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Diritti vecchi e nuovi tra servizi bibliotecari e social web: come cambiano le regole di un gioco di ruolo

  • New and old rights between library services and Social Web: new rules of a role playing game. Approaching with its blogosphere converging in different media, the Web 2.0’s paradigm compels libraries of any area to join a fruitful debate concerning the old models of communication typical of traditional library services and the new models of services connected with the Social Web. In Web 2.0, the Social Web is considered as a communicative platform that improves and re-organizes Web 1.0. It is exactly in this galactic space that L2, Library 2.0, is set as a place of transformation of library services addressed to the users, both today’s users, being their physical or virtual, and tomorrow’s users that are already knocking on our door. Characterized by collaboration, the social communities, as users and players, are the ones who trace new paths and establish new rights in Web 2.0. The Bill of Rights for Users of the Social Web asserts that: “all users of the Social Web are entitled to certain fundamental rights… ownership of their own personal information, control of whether and how such personal information is shared with others, freedom to grant persistent access to their personal information…” These are the core principles of the Bill of Rights for Users of the Social Web, a document that should guarantee the rights of millions of users stuck within social networks that are run by powerful business companies and from which it is very hard to get out. Among the policies concerning the user, one of the strong points is the need to keep social media’s sites open and transparent in order to prevent marketing abuses managed by societies that use information about users and their behavioural and demographic profile in violation of the law on personal rights and information. As in a double-faced interactive role-playing game run by the librarian staff on the one hand and the users as a single monad on the other, new spaces for innovative library services are being developed and, whereas the old rights have well-based foundation, the new right of the net are trying to state themselves strikingly. As far as the new library services are concerned, the connection between author rights and the net is becoming more and more complex, especially for the rights of digital reproduction. In this environment, not only is the established so far relationship between library and user changed and are new forms of use developed, but also new forms of communication are created within a system of architecture supported by technologies that enable information to become independent from its creator. Being any player’s ones, old and new rights are in-between these two environments which overlap each other and join in some way. The rights of the rules, which are static and bound up with the past, are no longer suitable to the new information technology environments where, as digital technology improves, new rights emerge. The task is not the one of recreating existing realities through new languages but of establishing new ways of representation and use of the information by new typologies of users. In this way, the library still remains a “discreet” place, but at the same time it becomes an open place. When we talk about rights, we talk about rules as well. As a matter of fact, the need to set new rules is crucial nowadays because the world of libraries, meeting with the Social Web within the boundaries of Library 2.0, is getting more and more complex. The world of libraries nowadays is a world that emulates a role-playing game where “the players play the role of self-created characters in an imaginary or assumed world regulated specific and sometimes complex inner rules” and where different rights acquire different semantic value depending on the single player.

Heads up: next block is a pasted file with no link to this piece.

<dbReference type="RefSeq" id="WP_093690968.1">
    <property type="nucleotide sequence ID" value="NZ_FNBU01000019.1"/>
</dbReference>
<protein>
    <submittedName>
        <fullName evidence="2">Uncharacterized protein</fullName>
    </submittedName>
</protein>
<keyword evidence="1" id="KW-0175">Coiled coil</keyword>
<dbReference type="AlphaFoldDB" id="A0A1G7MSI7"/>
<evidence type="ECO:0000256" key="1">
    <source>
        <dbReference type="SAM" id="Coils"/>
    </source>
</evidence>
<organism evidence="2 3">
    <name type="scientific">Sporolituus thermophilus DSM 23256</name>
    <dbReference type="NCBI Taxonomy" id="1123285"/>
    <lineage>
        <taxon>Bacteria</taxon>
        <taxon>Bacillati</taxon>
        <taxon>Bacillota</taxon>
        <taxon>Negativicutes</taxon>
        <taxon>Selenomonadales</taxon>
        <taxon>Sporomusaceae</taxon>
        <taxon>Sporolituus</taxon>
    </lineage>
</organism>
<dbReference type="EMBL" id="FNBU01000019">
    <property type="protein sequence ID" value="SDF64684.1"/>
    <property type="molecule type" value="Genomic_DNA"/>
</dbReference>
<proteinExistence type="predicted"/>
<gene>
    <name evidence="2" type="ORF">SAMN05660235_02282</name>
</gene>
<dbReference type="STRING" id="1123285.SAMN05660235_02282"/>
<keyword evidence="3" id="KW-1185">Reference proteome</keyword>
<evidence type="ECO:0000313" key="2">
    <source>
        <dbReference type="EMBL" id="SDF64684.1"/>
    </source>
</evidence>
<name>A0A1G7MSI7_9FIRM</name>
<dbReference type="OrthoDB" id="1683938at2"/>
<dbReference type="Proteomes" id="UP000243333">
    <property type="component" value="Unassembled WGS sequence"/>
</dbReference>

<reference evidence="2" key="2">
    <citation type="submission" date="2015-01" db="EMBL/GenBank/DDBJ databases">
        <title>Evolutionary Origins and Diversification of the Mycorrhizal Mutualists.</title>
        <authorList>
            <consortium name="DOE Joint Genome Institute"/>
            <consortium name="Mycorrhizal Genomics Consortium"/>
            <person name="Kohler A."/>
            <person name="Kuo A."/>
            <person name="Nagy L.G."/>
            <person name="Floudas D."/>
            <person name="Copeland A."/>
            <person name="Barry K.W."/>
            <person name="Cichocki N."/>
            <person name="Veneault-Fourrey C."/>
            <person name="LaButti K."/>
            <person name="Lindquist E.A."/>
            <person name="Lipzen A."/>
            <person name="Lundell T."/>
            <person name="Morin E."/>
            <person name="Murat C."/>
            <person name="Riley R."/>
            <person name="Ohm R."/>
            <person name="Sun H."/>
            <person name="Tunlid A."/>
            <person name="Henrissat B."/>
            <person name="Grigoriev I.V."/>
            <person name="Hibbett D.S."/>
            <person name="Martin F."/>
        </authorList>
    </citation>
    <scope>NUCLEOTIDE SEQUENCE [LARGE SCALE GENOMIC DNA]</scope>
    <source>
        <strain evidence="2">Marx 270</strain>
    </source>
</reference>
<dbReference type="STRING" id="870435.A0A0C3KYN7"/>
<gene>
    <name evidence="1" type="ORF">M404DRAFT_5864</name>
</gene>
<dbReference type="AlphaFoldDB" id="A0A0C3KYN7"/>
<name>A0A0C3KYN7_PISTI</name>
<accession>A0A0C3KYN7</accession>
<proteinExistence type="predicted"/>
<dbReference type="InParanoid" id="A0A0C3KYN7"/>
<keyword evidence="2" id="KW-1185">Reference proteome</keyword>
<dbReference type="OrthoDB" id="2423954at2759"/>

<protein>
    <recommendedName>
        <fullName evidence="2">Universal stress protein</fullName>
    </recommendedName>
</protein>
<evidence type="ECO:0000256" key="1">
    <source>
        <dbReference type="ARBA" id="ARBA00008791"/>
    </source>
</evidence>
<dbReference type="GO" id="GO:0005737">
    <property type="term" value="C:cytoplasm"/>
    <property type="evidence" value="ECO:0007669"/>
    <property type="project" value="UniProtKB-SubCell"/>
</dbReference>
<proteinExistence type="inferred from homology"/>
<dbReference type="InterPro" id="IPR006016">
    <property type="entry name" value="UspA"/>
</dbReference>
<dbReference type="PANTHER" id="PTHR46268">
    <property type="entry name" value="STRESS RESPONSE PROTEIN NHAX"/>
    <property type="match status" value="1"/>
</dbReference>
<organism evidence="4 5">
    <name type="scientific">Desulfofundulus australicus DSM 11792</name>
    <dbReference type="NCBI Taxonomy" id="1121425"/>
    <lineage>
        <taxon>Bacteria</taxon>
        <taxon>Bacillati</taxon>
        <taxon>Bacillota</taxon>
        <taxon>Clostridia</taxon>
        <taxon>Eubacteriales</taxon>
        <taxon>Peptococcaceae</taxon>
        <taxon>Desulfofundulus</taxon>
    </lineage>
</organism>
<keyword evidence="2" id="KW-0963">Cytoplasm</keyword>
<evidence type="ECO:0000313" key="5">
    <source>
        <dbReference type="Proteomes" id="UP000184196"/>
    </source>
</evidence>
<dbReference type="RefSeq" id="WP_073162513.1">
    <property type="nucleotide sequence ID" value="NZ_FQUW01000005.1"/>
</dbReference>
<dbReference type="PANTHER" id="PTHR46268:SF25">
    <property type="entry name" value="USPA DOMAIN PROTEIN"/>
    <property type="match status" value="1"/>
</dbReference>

• De Robbio, Antonella
  • Borgonovo, Cristina
  • Scarazzato , Alessandra
  • 2008
  • Conference Paper
  • PeerReviewed
  • it